COVID-19 Employee Lay-Off Questions & Answers
Due to fall-out from the coronavirus pandemic, many of our clients are grappling with tough business questions including temporary lay-offs and how they can retain valuable employees long-term. Temporary lay-offs are further complicated by two provisions of the Families First Coronavirus Response Act (FFCRA); The Emergency Paid Sick Leave Act and the Emergency Family Medical Leave Act.
UPDATE: 3.26.2020 – DOL Issues Emergency Paid Sick Leave Act (EPSLA) and Emergency Family Medical Leave Act (EFMLA) Guidance. DOL guidance provides good news for employers struggling with state ordered closures. It appears based on guidance points below that employers do NOT have to pay two weeks EPSLA due to lay-offs or state ordered closures either before or after FFCRA effective date (April 1, 2020). Instead, employees may be eligible for expanded unemployment benefits
The Emergency Paid Sick Leave Act, effective April 2, 2020, requires employers with fewer than 500 employees and public employers with at least one employee to provide employees with up to two weeks of paid sick leave. Employers of health care providers or emergency responders may elect not to provide this leave to those specific employees. In addition, the Secretary of Labor may exempt small businesses (defined as fewer than 50 employees) if the required leave would jeopardize the viability of their business.
Covered employers are required to provide emergency paid leave to an employee who is unable to work or work remotely because:
- the employee is subject to a federal, state, or local quarantine or isolation order related to COVID-19; The DOL clarified in its recent FFCRA guidance that State ordered closures and lay-offs DO NOT qualify employees for EPSLA. Instead, they may be entitled to unemployment. See DOL Guidance.
- the employee has been advised by a health care provider to self-quarantine because of COVID-19;
- the employee is experiencing symptoms of COVID-19 and is seeking a medical diagnosis;
- the employee is caring for an individual subject (or advised) to quarantine or isolation;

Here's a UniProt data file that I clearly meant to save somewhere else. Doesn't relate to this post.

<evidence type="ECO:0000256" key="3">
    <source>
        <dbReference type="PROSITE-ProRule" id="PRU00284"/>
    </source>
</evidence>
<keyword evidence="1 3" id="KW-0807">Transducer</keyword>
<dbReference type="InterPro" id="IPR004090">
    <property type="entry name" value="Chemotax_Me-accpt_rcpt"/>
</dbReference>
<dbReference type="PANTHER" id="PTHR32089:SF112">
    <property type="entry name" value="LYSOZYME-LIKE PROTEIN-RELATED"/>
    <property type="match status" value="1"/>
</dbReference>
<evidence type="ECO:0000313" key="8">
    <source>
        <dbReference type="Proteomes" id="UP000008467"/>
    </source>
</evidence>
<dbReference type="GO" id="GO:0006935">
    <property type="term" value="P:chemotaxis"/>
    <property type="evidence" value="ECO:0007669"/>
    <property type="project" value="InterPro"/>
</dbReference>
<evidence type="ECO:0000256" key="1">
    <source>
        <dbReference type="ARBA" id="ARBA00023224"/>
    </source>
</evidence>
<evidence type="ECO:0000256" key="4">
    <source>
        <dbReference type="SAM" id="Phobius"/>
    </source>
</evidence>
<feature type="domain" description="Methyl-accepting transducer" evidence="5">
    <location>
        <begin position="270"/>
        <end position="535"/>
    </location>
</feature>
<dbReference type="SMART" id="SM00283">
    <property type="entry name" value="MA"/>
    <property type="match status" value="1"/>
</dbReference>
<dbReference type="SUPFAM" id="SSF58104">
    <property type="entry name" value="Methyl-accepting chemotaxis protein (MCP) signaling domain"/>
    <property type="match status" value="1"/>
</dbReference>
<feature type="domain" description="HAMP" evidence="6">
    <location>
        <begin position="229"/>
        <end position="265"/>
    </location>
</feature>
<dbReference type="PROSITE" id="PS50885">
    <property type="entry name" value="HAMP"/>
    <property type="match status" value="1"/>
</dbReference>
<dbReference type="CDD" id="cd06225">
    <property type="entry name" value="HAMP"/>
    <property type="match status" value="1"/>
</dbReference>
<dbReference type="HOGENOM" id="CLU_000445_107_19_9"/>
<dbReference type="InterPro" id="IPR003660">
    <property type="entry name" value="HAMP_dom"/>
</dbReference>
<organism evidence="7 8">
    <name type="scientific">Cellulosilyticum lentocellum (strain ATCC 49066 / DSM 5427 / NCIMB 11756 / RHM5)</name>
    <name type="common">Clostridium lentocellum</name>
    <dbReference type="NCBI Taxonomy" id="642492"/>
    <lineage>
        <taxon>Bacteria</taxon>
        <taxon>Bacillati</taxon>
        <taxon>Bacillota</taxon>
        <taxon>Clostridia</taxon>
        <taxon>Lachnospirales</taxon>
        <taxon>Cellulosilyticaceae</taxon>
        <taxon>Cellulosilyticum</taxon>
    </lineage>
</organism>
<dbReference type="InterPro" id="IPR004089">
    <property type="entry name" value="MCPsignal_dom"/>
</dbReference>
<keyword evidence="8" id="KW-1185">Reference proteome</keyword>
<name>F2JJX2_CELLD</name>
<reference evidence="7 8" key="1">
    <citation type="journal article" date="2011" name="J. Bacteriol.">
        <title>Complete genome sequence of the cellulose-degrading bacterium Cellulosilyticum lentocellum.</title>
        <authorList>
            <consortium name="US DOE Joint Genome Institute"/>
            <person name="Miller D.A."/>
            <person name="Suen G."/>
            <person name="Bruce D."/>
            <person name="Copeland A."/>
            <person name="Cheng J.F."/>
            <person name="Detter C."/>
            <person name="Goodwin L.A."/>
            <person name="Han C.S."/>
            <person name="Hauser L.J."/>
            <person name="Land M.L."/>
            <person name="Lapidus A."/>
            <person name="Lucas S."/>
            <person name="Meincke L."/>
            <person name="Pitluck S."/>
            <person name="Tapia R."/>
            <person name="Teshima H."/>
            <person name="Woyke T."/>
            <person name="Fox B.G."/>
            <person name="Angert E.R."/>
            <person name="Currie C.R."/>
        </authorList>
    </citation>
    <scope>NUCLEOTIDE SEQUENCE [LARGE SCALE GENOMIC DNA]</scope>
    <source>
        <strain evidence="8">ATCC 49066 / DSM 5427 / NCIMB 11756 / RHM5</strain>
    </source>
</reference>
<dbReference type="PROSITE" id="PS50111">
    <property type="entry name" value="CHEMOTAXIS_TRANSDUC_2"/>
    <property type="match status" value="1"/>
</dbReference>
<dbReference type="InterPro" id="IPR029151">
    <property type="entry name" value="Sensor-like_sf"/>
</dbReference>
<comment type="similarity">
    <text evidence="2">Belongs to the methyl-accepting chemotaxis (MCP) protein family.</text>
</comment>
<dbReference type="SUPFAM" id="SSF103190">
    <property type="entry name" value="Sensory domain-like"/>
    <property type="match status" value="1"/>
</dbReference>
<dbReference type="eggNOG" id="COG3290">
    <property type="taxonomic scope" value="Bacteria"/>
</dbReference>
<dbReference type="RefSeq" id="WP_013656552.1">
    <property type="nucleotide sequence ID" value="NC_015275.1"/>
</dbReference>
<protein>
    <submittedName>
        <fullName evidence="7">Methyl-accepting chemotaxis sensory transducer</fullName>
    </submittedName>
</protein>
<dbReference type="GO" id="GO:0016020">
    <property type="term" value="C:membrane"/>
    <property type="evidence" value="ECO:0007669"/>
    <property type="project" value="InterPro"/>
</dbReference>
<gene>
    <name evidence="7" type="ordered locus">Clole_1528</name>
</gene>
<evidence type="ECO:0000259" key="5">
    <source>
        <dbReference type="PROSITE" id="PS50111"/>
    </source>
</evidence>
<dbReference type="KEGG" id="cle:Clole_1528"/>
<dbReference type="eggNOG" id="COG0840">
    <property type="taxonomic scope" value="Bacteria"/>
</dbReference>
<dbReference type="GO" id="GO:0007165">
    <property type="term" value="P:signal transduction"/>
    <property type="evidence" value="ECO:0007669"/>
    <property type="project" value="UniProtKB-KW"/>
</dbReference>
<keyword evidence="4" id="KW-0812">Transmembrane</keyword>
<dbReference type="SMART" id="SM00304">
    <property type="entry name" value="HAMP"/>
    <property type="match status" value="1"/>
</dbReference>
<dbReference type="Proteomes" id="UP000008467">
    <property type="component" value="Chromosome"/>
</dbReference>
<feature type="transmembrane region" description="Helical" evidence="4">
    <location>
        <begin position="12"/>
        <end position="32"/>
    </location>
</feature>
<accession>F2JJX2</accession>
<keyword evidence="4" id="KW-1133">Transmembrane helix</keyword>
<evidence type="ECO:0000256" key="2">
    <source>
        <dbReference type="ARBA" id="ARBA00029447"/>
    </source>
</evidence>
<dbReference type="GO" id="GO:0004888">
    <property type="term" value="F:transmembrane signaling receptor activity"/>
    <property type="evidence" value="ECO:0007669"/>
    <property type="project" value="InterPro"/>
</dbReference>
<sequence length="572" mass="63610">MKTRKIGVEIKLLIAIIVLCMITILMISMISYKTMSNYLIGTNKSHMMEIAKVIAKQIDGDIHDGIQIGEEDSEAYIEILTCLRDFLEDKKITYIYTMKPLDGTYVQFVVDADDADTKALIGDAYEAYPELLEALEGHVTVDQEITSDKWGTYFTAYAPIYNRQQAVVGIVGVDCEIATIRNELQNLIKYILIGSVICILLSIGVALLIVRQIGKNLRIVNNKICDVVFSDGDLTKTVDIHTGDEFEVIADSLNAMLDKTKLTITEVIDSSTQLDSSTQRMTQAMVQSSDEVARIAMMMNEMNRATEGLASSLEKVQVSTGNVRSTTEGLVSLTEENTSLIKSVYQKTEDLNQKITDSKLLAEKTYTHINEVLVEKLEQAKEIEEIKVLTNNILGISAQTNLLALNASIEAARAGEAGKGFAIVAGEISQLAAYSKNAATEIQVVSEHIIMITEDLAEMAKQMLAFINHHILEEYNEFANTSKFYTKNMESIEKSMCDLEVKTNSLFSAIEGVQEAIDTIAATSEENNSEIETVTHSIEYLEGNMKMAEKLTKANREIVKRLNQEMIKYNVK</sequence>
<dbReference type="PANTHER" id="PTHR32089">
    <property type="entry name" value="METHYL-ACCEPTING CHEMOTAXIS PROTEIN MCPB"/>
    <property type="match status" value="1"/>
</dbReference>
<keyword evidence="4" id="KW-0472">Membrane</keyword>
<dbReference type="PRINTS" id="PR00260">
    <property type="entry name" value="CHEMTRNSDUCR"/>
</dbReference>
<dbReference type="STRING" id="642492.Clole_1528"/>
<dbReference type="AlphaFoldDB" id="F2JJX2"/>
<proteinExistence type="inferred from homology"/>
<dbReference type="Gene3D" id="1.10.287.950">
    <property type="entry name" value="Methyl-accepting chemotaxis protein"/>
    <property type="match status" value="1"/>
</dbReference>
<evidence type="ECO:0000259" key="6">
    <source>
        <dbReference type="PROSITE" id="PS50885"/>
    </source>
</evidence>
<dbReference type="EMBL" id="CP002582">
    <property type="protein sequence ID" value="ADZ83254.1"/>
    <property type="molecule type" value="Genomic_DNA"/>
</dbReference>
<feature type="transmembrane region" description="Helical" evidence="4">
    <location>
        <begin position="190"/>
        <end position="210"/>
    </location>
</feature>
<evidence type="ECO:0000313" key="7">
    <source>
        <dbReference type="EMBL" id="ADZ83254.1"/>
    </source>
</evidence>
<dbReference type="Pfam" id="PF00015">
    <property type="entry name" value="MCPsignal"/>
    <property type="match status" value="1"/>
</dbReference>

- the employee is caring for a son or daughter whose school or place of care is closed, or childcare provider is unavailable, due to COVID-19 precautions; or
- the employee is experiencing substantially similar conditions as specified by the Secretary of Health and Human Services, in consultation with the Secretaries of Labor and
NOTE: Caring for another who is subject to an isolation order or advised to self-quarantine as described above is not limited to family members.
Employees may also be eligible to receive protected leave and pay benefits under the Emergency Family Medical Leave Act. This applies to any full-time or part-time employee that has been on the employer’s payroll for 30 days prior to taking the leave. Employees will be entitled to take up to 12 weeks of job-protected leave if an employee is unable to work (or remote work) due to caring for the employee’s son or daughter (who is under 18) because the child’s school or place of care has been closed or his or her childcare provider is unavailable due to the public health emergency. There are a variety of restrictions and requirements. Click HERE for more information.
Here are the most common questions we are hearing from our clients:
Q. Unfortunately, I can’t afford to pay my employees. What options do I have and how does FFCRA apply?
A. Lay-off. If you lay-off employees on or after April 2, 2020, then The Emergency Paid Sick Leave Act and Emergency Family Medical Leave Act may apply. You can temporarily lay-off your employees. Employees can return to work when conditions improve.